Recently my wife, Barb, had the privilege of giving a talk to the middle schoolers at our Church. As she prepped for the talk, she read it to me. My immediate thought: “I need to include it in a blog post.” So, here it is…
When I got engaged to my husband, Curt, he was hanging out with high school-age kids from our church and kids who didn’t go to church. He loved them so much that he eventually went on to get a job in youth ministry. Most of my married life has been spent around a lot of teenagers!
I grew to love the kids too and eventually took some girls to camp. When we got back, we started a weekly Bible study in my home. Some of the girls had started a relationship with Jesus at camp and a couple others weren’t sure what they thought of him.
Colossians 1:15 says Jesus is the visible expression of the invisible God. So if we want to know what God is like we need to take a good look at Jesus. What made him mad, what made him sad, and even happy? How did he treat people? What kind of people did he spend his time with? How can anyone really know if they can trust God unless they spend time getting to know him first?
With my group of girls, we started by looking into the Gospels to get to know Jesus. There are four books in the New Testament called the Gospels. Two of the Gospels were written by men who spent a lot of time with Jesus; one was written by someone who lived during Jesus’ life and later became a follower; and one was written by a doctor who also became a follower, talking to all sorts of people who had spent time with Jesus, gathering information so he too could write an account of Jesus’ life.
So I’d like us to take a look at one story about Jesus told in three of the Gospels. I think it might be an important story since it is in three of them.
This story is about a leper. You’ve maybe heard the term ‘leper’ before but unless we know what it was like to be a leper in Jesus’ day we can’t possibly understand what a big deal it was for Jesus to heal him.
Leprosy was considered to be a curse from God. So lepers would have believed that God was angry at them and punishing them for something they did.
Lepers were shunned by others, meaning they weren’t allowed to live with their family or friends. They had to live outside their community with other lepers. They couldn’t go to school or work. Now you might think that doesn’t sound so bad until you understand that the reason they couldn’t work or go to school was because the disease caused them to have extremely ugly, and very painful sores on their skin. It affected their nervous system and eventually caused them to lose their fingers or limbs. It was a horrific disease.
Now the townspeople cared for lepers by bringing them food but they didn’t go near them and they never touched them. Someone who had leprosy would have to keep their distance from everyone else and if they did approach someone, they would have to ring a bell and call out “Unclean, unclean.”
Will you please close your eyes for a minute and imagine having painful sores all over your body? Now, imagine that you are going through that pain alone. You are living with others who are in pain as well, but you are not with your loved ones. And now lastly, think about what it would be like if you had to ring a bell to announce yourself and let others know you are unclean. I can’t think of many things that would make me feel more self-conscience.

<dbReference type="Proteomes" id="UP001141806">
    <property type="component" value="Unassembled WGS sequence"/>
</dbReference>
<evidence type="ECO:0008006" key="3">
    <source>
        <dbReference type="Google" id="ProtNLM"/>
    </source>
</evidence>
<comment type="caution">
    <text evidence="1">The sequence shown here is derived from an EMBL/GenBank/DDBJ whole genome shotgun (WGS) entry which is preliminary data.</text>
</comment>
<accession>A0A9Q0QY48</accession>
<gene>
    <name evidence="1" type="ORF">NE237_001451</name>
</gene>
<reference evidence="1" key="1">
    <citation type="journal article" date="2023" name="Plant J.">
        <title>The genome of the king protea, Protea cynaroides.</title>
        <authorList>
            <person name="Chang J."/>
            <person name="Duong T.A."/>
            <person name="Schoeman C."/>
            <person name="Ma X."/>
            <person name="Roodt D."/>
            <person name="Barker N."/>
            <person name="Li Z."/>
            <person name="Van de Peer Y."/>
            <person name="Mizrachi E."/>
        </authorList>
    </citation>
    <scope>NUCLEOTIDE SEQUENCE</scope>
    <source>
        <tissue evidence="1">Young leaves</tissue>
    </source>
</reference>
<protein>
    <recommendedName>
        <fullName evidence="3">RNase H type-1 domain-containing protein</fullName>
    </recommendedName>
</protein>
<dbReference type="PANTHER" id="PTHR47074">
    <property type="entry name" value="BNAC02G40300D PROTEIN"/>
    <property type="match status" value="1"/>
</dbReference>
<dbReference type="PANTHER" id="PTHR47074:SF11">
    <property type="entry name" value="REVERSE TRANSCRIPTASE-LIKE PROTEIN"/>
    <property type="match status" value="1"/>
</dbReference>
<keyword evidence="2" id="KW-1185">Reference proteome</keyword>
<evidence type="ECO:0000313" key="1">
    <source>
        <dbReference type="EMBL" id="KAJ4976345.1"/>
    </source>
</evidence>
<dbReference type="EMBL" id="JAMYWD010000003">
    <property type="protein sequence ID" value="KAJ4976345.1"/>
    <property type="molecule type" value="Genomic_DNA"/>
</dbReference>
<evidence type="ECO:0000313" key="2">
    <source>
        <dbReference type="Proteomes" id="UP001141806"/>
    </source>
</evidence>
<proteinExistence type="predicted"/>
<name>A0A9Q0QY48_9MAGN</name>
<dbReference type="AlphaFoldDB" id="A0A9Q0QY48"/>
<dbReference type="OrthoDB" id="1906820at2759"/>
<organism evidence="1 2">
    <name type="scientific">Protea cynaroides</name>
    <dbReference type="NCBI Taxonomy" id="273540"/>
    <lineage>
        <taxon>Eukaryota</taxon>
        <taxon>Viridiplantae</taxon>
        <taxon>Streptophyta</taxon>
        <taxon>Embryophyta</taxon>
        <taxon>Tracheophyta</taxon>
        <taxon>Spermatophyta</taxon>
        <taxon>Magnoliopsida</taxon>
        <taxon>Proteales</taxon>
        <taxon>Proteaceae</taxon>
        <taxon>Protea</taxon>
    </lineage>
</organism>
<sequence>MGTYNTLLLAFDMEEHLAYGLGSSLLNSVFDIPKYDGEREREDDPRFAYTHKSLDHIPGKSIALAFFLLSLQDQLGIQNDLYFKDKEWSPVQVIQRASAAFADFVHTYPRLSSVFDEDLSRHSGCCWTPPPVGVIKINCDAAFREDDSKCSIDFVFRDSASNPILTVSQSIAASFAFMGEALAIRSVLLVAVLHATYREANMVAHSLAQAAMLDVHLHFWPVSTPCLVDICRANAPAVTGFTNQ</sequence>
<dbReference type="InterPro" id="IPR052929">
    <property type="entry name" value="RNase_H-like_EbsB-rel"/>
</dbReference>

In the story, the leper has heard that Jesus can heal people. He must have been feeling desperate because he took a chance on Jesus. Remember Jesus represented God and lepers believed God was punishing them for some sin. But he took a chance. Listen to the brief story as told in Matthew, Chapter 8…
1 When Jesus came down from the mountainside, large crowds followed him. 2 A man with leprosy came and knelt before him and said, “Lord, if you are willing, you can make me clean.” 3 Jesus reached out his hand and touched the man. “I am willing,” he said. “Be clean!” Immediately he was cleansed of his leprosy.
Isn’t that a nice story? The leper is healed, and all is well. Except if you were the leper, you have a much deeper wound than even the horrible disease of leprosy. No one would have come close to you let alone hugged you for as long as you had the disease.
When the leper approached Jesus, he no doubt kept his distance, and we know he took a position of humility by kneeling. Some translations say he begged Jesus to heal him. Jesus could have healed him from exactly where he was standing but that isn’t what he did.
This is the part I love – Jesus touched the leper. He healed the man in the place he was the most wounded, his heart. After years of being shunned, keeping his distance from people, and being fed like a dog but not loved like one, he was healed of the physical and emotional pain he had experienced all those years.
He was fed like a dog but not loved like one.
Jesus not only healed him and treated him with dignity, but he also contradicted what society thought about lepers. Jesus communicated that God was not angry at him.
Whom do you relate to most in this story? The leper or someone who kept their distance. How might this change the way you see Jesus? Or yourself?